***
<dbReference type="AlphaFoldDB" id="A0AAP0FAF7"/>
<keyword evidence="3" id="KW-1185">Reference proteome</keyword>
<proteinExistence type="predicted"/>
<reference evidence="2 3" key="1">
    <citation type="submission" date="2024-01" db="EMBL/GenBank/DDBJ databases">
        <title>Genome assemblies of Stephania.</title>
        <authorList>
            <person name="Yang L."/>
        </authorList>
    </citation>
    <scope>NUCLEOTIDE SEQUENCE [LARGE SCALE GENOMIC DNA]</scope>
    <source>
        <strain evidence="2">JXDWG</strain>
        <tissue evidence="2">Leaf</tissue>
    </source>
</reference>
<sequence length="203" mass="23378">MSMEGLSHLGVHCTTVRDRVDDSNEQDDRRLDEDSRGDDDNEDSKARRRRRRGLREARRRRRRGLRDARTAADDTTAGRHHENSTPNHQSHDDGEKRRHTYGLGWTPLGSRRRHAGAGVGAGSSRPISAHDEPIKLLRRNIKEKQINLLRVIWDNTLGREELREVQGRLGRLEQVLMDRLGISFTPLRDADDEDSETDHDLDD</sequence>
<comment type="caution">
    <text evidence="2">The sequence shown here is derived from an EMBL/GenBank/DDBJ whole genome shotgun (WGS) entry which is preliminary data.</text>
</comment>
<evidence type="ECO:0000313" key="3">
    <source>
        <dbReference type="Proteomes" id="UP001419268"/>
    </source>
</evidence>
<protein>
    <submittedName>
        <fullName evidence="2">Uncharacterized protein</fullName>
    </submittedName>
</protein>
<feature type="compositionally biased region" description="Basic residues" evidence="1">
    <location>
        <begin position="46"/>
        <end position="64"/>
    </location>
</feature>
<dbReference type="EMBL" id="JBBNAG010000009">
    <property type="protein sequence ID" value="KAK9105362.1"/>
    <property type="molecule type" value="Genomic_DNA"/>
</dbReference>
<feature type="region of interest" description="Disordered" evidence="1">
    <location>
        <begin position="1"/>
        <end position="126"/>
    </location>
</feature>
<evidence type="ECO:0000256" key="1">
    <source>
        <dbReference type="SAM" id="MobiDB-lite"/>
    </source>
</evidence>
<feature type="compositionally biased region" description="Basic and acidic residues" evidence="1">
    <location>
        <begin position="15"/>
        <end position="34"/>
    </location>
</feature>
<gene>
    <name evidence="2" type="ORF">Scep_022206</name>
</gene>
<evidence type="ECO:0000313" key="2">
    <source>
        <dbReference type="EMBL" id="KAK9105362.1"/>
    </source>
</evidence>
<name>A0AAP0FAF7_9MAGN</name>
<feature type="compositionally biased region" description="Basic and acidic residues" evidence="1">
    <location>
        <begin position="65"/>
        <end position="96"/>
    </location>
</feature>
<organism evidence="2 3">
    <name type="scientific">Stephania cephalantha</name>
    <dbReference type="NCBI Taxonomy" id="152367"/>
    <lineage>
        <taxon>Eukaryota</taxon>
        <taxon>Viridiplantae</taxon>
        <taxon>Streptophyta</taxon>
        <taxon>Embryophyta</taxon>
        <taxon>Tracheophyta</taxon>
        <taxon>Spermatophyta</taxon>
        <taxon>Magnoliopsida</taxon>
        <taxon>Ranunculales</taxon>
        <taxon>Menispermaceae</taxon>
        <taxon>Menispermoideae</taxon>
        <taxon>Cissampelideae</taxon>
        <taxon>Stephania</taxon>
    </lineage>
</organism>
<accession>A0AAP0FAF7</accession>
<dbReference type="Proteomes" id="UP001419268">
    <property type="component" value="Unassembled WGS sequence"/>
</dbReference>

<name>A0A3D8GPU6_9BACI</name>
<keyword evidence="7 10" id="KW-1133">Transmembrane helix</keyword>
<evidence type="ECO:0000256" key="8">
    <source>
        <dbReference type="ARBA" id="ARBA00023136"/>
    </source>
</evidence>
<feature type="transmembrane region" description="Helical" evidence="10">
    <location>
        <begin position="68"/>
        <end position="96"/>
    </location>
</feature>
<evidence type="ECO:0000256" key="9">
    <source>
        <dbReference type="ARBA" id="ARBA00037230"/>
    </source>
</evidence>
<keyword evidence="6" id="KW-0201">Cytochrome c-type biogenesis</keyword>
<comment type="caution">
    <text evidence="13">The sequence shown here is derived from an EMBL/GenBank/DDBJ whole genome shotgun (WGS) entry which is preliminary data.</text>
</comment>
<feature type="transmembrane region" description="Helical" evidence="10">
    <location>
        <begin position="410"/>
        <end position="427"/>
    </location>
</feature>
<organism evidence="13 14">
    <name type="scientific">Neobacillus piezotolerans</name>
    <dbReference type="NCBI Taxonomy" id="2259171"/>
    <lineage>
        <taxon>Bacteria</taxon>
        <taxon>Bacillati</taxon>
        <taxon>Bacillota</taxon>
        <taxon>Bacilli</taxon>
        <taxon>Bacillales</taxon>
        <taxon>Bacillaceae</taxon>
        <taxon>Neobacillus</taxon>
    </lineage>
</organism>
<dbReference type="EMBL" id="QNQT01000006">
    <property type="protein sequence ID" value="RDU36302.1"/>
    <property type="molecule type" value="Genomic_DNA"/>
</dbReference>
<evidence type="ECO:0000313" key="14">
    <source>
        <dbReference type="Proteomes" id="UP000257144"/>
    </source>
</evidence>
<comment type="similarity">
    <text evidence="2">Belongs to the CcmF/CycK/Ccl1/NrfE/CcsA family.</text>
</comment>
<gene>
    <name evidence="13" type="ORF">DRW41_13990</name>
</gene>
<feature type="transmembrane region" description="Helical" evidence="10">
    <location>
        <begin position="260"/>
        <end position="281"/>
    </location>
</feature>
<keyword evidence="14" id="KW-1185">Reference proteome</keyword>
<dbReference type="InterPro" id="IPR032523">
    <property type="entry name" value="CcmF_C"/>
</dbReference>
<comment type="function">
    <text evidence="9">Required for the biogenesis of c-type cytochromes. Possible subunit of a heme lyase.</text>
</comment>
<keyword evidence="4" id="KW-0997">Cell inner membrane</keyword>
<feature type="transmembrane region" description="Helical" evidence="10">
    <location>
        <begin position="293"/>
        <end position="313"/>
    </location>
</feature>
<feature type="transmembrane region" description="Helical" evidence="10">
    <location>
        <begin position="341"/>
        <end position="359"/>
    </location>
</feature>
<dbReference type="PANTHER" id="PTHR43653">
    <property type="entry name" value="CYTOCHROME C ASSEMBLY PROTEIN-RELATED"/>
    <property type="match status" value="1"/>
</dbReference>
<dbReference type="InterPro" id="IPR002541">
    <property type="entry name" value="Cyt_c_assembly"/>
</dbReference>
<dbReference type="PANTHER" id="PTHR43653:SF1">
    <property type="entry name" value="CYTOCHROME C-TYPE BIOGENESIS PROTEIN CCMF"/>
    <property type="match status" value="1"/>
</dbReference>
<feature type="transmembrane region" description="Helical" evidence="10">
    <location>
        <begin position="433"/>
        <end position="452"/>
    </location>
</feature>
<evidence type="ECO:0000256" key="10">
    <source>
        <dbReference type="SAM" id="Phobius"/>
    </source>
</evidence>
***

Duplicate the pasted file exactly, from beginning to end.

<dbReference type="AlphaFoldDB" id="A0AAP0FAF7"/>
<keyword evidence="3" id="KW-1185">Reference proteome</keyword>
<proteinExistence type="predicted"/>
<reference evidence="2 3" key="1">
    <citation type="submission" date="2024-01" db="EMBL/GenBank/DDBJ databases">
        <title>Genome assemblies of Stephania.</title>
        <authorList>
            <person name="Yang L."/>
        </authorList>
    </citation>
    <scope>NUCLEOTIDE SEQUENCE [LARGE SCALE GENOMIC DNA]</scope>
    <source>
        <strain evidence="2">JXDWG</strain>
        <tissue evidence="2">Leaf</tissue>
    </source>
</reference>
<sequence length="203" mass="23378">MSMEGLSHLGVHCTTVRDRVDDSNEQDDRRLDEDSRGDDDNEDSKARRRRRRGLREARRRRRRGLRDARTAADDTTAGRHHENSTPNHQSHDDGEKRRHTYGLGWTPLGSRRRHAGAGVGAGSSRPISAHDEPIKLLRRNIKEKQINLLRVIWDNTLGREELREVQGRLGRLEQVLMDRLGISFTPLRDADDEDSETDHDLDD</sequence>
<comment type="caution">
    <text evidence="2">The sequence shown here is derived from an EMBL/GenBank/DDBJ whole genome shotgun (WGS) entry which is preliminary data.</text>
</comment>
<evidence type="ECO:0000313" key="3">
    <source>
        <dbReference type="Proteomes" id="UP001419268"/>
    </source>
</evidence>
<protein>
    <submittedName>
        <fullName evidence="2">Uncharacterized protein</fullName>
    </submittedName>
</protein>
<feature type="compositionally biased region" description="Basic residues" evidence="1">
    <location>
        <begin position="46"/>
        <end position="64"/>
    </location>
</feature>
<dbReference type="EMBL" id="JBBNAG010000009">
    <property type="protein sequence ID" value="KAK9105362.1"/>
    <property type="molecule type" value="Genomic_DNA"/>
</dbReference>
<feature type="region of interest" description="Disordered" evidence="1">
    <location>
        <begin position="1"/>
        <end position="126"/>
    </location>
</feature>
<evidence type="ECO:0000256" key="1">
    <source>
        <dbReference type="SAM" id="MobiDB-lite"/>
    </source>
</evidence>
<feature type="compositionally biased region" description="Basic and acidic residues" evidence="1">
    <location>
        <begin position="15"/>
        <end position="34"/>
    </location>
</feature>
<gene>
    <name evidence="2" type="ORF">Scep_022206</name>
</gene>
<evidence type="ECO:0000313" key="2">
    <source>
        <dbReference type="EMBL" id="KAK9105362.1"/>
    </source>
</evidence>
<name>A0AAP0FAF7_9MAGN</name>
<feature type="compositionally biased region" description="Basic and acidic residues" evidence="1">
    <location>
        <begin position="65"/>
        <end position="96"/>
    </location>
</feature>
<organism evidence="2 3">
    <name type="scientific">Stephania cephalantha</name>
    <dbReference type="NCBI Taxonomy" id="152367"/>
    <lineage>
        <taxon>Eukaryota</taxon>
        <taxon>Viridiplantae</taxon>
        <taxon>Streptophyta</taxon>
        <taxon>Embryophyta</taxon>
        <taxon>Tracheophyta</taxon>
        <taxon>Spermatophyta</taxon>
        <taxon>Magnoliopsida</taxon>
        <taxon>Ranunculales</taxon>
        <taxon>Menispermaceae</taxon>
        <taxon>Menispermoideae</taxon>
        <taxon>Cissampelideae</taxon>
        <taxon>Stephania</taxon>
    </lineage>
</organism>
<accession>A0AAP0FAF7</accession>
<dbReference type="Proteomes" id="UP001419268">
    <property type="component" value="Unassembled WGS sequence"/>
</dbReference>

<name>A0A3D8GPU6_9BACI</name>
<keyword evidence="7 10" id="KW-1133">Transmembrane helix</keyword>
<evidence type="ECO:0000256" key="8">
    <source>
        <dbReference type="ARBA" id="ARBA00023136"/>
    </source>
</evidence>
<feature type="transmembrane region" description="Helical" evidence="10">
    <location>
        <begin position="68"/>
        <end position="96"/>
    </location>
</feature>
<evidence type="ECO:0000256" key="9">
    <source>
        <dbReference type="ARBA" id="ARBA00037230"/>
    </source>
</evidence>
<keyword evidence="6" id="KW-0201">Cytochrome c-type biogenesis</keyword>
<comment type="caution">
    <text evidence="13">The sequence shown here is derived from an EMBL/GenBank/DDBJ whole genome shotgun (WGS) entry which is preliminary data.</text>
</comment>
<feature type="transmembrane region" description="Helical" evidence="10">
    <location>
        <begin position="410"/>
        <end position="427"/>
    </location>
</feature>
<organism evidence="13 14">
    <name type="scientific">Neobacillus piezotolerans</name>
    <dbReference type="NCBI Taxonomy" id="2259171"/>
    <lineage>
        <taxon>Bacteria</taxon>
        <taxon>Bacillati</taxon>
        <taxon>Bacillota</taxon>
        <taxon>Bacilli</taxon>
        <taxon>Bacillales</taxon>
        <taxon>Bacillaceae</taxon>
        <taxon>Neobacillus</taxon>
    </lineage>
</organism>
<dbReference type="EMBL" id="QNQT01000006">
    <property type="protein sequence ID" value="RDU36302.1"/>
    <property type="molecule type" value="Genomic_DNA"/>
</dbReference>
<evidence type="ECO:0000313" key="14">
    <source>
        <dbReference type="Proteomes" id="UP000257144"/>
    </source>
</evidence>
<comment type="similarity">
    <text evidence="2">Belongs to the CcmF/CycK/Ccl1/NrfE/CcsA family.</text>
</comment>
<gene>
    <name evidence="13" type="ORF">DRW41_13990</name>
</gene>
<feature type="transmembrane region" description="Helical" evidence="10">
    <location>
        <begin position="260"/>
        <end position="281"/>
    </location>
</feature>
<keyword evidence="14" id="KW-1185">Reference proteome</keyword>
<dbReference type="InterPro" id="IPR032523">
    <property type="entry name" value="CcmF_C"/>
</dbReference>
<comment type="function">
    <text evidence="9">Required for the biogenesis of c-type cytochromes. Possible subunit of a heme lyase.</text>
</comment>
<keyword evidence="4" id="KW-0997">Cell inner membrane</keyword>
<feature type="transmembrane region" description="Helical" evidence="10">
    <location>
        <begin position="293"/>
        <end position="313"/>
    </location>
</feature>
<feature type="transmembrane region" description="Helical" evidence="10">
    <location>
        <begin position="341"/>
        <end position="359"/>
    </location>
</feature>
<dbReference type="PANTHER" id="PTHR43653">
    <property type="entry name" value="CYTOCHROME C ASSEMBLY PROTEIN-RELATED"/>
    <property type="match status" value="1"/>
</dbReference>
<dbReference type="InterPro" id="IPR002541">
    <property type="entry name" value="Cyt_c_assembly"/>
</dbReference>
<dbReference type="PANTHER" id="PTHR43653:SF1">
    <property type="entry name" value="CYTOCHROME C-TYPE BIOGENESIS PROTEIN CCMF"/>
    <property type="match status" value="1"/>
</dbReference>
<feature type="transmembrane region" description="Helical" evidence="10">
    <location>
        <begin position="433"/>
        <end position="452"/>
    </location>
</feature>
<evidence type="ECO:0000256" key="10">
    <source>
        <dbReference type="SAM" id="Phobius"/>
    </source>
</evidence>